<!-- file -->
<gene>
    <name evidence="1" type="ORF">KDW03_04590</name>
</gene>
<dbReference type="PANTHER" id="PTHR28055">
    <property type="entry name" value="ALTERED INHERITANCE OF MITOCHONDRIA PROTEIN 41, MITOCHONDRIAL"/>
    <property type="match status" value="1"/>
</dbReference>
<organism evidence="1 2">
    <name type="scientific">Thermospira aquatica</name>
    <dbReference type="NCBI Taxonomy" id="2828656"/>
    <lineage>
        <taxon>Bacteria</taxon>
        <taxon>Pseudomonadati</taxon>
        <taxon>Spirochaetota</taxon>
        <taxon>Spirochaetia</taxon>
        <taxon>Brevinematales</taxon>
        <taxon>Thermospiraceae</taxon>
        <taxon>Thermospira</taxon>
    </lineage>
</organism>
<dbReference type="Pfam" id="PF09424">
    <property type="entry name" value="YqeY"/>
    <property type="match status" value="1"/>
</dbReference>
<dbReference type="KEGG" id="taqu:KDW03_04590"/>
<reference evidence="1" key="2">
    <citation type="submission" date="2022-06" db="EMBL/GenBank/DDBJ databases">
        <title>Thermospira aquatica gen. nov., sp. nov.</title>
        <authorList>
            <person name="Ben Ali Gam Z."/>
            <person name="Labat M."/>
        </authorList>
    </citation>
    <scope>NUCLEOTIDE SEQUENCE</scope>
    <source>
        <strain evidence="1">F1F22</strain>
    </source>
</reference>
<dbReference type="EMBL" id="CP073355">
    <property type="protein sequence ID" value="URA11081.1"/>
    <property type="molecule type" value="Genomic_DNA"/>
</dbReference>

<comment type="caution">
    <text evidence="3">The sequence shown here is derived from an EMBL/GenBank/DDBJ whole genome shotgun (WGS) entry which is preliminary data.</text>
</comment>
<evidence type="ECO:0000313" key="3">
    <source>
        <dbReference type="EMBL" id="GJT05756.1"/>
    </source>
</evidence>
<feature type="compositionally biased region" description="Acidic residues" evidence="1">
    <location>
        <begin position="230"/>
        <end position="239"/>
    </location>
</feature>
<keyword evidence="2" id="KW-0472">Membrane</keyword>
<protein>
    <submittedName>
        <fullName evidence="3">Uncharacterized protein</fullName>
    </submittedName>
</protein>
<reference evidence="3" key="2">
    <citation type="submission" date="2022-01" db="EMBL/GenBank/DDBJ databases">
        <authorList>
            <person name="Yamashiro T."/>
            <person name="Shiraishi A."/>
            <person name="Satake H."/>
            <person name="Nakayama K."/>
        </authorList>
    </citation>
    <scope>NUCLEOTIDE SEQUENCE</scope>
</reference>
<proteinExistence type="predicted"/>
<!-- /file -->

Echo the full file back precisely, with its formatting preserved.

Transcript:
<gene>
    <name evidence="1" type="ORF">KDW03_04590</name>
</gene>
<dbReference type="PANTHER" id="PTHR28055">
    <property type="entry name" value="ALTERED INHERITANCE OF MITOCHONDRIA PROTEIN 41, MITOCHONDRIAL"/>
    <property type="match status" value="1"/>
</dbReference>
<organism evidence="1 2">
    <name type="scientific">Thermospira aquatica</name>
    <dbReference type="NCBI Taxonomy" id="2828656"/>
    <lineage>
        <taxon>Bacteria</taxon>
        <taxon>Pseudomonadati</taxon>
        <taxon>Spirochaetota</taxon>
        <taxon>Spirochaetia</taxon>
        <taxon>Brevinematales</taxon>
        <taxon>Thermospiraceae</taxon>
        <taxon>Thermospira</taxon>
    </lineage>
</organism>
<dbReference type="Pfam" id="PF09424">
    <property type="entry name" value="YqeY"/>
    <property type="match status" value="1"/>
</dbReference>
<dbReference type="KEGG" id="taqu:KDW03_04590"/>
<reference evidence="1" key="2">
    <citation type="submission" date="2022-06" db="EMBL/GenBank/DDBJ databases">
        <title>Thermospira aquatica gen. nov., sp. nov.</title>
        <authorList>
            <person name="Ben Ali Gam Z."/>
            <person name="Labat M."/>
        </authorList>
    </citation>
    <scope>NUCLEOTIDE SEQUENCE</scope>
    <source>
        <strain evidence="1">F1F22</strain>
    </source>
</reference>
<dbReference type="EMBL" id="CP073355">
    <property type="protein sequence ID" value="URA11081.1"/>
    <property type="molecule type" value="Genomic_DNA"/>
</dbReference>

<comment type="caution">
    <text evidence="3">The sequence shown here is derived from an EMBL/GenBank/DDBJ whole genome shotgun (WGS) entry which is preliminary data.</text>
</comment>
<evidence type="ECO:0000313" key="3">
    <source>
        <dbReference type="EMBL" id="GJT05756.1"/>
    </source>
</evidence>
<feature type="compositionally biased region" description="Acidic residues" evidence="1">
    <location>
        <begin position="230"/>
        <end position="239"/>
    </location>
</feature>
<keyword evidence="2" id="KW-0472">Membrane</keyword>
<protein>
    <submittedName>
        <fullName evidence="3">Uncharacterized protein</fullName>
    </submittedName>
</protein>
<reference evidence="3" key="2">
    <citation type="submission" date="2022-01" db="EMBL/GenBank/DDBJ databases">
        <authorList>
            <person name="Yamashiro T."/>
            <person name="Shiraishi A."/>
            <person name="Satake H."/>
            <person name="Nakayama K."/>
        </authorList>
    </citation>
    <scope>NUCLEOTIDE SEQUENCE</scope>
</reference>
<proteinExistence type="predicted"/>